The Aspen Institute Names James Merle Thomas as the Inaugural Executive Director of the Resnick Center for Herbert Bayer Studies

July 15, 2021

The Center, which is under construction in Aspen, CO, will exhibit and explore the work of the renowned Bauhaus artist Herbert Bayer

Contact: Jon Purves
Senior Media Relations Manager
The Aspen Institute


Aspen, CO, July 15, 2021–The Aspen Institute announced today that James Merle Thomas, PhD, has been appointed as the first Lynda Resnick Executive Director of the Resnick Center for Herbert Bayer Studies in Aspen, Colorado. Thomas will oversee all aspects of the Center’s operations, taking responsibility for its strategic vision, collection development, exhibition planning, outreach and educational programming, fundraising, marketing, and financial management. He will take up the position full-time in fall 2021. The Bayer Center, which will research and exhibit the legacy and expanded contexts of Bauhaus artist and designer Herbert Bayer through exhibitions and public programming, will formally open in Summer 2022 on the grounds of the Aspen Meadows campus Bayer originally designed.

A prolific scholar and curator, Thomas brings over fifteen years of academic and creative arts leadership to the Aspen Institute. He is currently a professor of Art History at the Tyler School of Art and Architecture at Temple University. Through his teaching and public engagement, he has advanced a global and inclusive vision for art while supporting initiatives focused on equity and education in Philadelphia and elsewhere. As a curator and historian of modern and contemporary art, Thomas has collaborated extensively for nearly two decades with museums, universities, and cultural institutions worldwide to create biennials, publications, and programming focused on global contemporary art and culture. His projects and research are supported by the National Endowment for the Humanities, the U.S. State Department, the National Gallery of Art, the Smithsonian Institution, and the Robert Rauschenberg Foundation.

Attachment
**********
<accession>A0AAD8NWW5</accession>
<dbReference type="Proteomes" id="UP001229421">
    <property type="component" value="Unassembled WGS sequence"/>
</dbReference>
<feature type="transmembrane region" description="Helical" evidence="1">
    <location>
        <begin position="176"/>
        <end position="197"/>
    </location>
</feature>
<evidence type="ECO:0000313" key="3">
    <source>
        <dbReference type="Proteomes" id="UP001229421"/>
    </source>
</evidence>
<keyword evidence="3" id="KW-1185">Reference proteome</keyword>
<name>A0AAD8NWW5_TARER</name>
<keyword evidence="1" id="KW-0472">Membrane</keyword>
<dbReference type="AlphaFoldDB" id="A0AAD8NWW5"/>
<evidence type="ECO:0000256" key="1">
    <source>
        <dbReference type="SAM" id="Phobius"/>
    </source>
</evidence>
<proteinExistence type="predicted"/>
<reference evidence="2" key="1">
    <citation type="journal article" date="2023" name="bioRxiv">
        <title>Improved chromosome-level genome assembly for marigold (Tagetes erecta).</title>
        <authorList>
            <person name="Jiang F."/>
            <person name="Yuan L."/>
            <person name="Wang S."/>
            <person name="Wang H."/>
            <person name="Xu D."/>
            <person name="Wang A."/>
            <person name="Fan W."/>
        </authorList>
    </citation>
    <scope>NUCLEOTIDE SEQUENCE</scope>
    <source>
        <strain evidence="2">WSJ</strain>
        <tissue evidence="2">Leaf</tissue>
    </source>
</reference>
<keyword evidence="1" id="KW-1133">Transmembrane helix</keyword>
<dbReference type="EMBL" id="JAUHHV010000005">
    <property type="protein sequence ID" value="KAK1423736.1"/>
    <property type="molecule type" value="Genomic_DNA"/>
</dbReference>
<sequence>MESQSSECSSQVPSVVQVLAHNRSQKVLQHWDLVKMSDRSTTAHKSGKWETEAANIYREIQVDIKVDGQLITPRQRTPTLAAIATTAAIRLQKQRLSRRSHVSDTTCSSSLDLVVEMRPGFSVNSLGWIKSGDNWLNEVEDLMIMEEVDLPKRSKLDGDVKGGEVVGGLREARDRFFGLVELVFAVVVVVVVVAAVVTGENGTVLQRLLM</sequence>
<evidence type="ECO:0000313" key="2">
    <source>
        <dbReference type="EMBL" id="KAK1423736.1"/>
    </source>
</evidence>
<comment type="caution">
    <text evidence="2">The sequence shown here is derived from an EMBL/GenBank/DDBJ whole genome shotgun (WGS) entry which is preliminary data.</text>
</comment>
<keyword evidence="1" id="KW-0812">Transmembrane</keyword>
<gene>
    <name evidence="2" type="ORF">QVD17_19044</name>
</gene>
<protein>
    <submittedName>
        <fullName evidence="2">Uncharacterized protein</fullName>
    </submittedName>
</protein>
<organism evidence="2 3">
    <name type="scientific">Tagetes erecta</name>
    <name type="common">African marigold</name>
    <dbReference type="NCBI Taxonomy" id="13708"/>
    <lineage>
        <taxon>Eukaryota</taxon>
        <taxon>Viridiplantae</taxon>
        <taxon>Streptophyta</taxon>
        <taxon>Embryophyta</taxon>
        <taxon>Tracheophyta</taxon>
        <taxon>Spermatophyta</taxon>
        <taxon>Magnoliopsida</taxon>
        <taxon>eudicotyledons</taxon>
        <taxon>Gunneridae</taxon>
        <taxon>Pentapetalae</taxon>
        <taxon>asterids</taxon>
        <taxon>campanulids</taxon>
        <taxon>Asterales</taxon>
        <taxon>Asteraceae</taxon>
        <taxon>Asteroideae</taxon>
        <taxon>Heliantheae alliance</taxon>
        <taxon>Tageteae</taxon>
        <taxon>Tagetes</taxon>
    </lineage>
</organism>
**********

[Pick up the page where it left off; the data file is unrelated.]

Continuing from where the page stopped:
As a recognized scholar and theorist of the art of the Cold War, Thomas also brings to the Aspen Institute extensive knowledge of Bayer, the Bauhaus, and the broader contexts of German and American Art of the twentieth century. He holds a doctorate in Art History from Stanford University, where his dissertation and subsequent scholarship examined the intersections of art, design, technology, and politics of the 1960s and 1970s; he has written extensively on, among other topics, the history of the 1971 Aspen Design Conference, the work of Bayer colleague and fellow Bauhaus émigré László Moholy-Nagy, and the role of graphic design and pedagogy from the Bauhaus to the contemporary.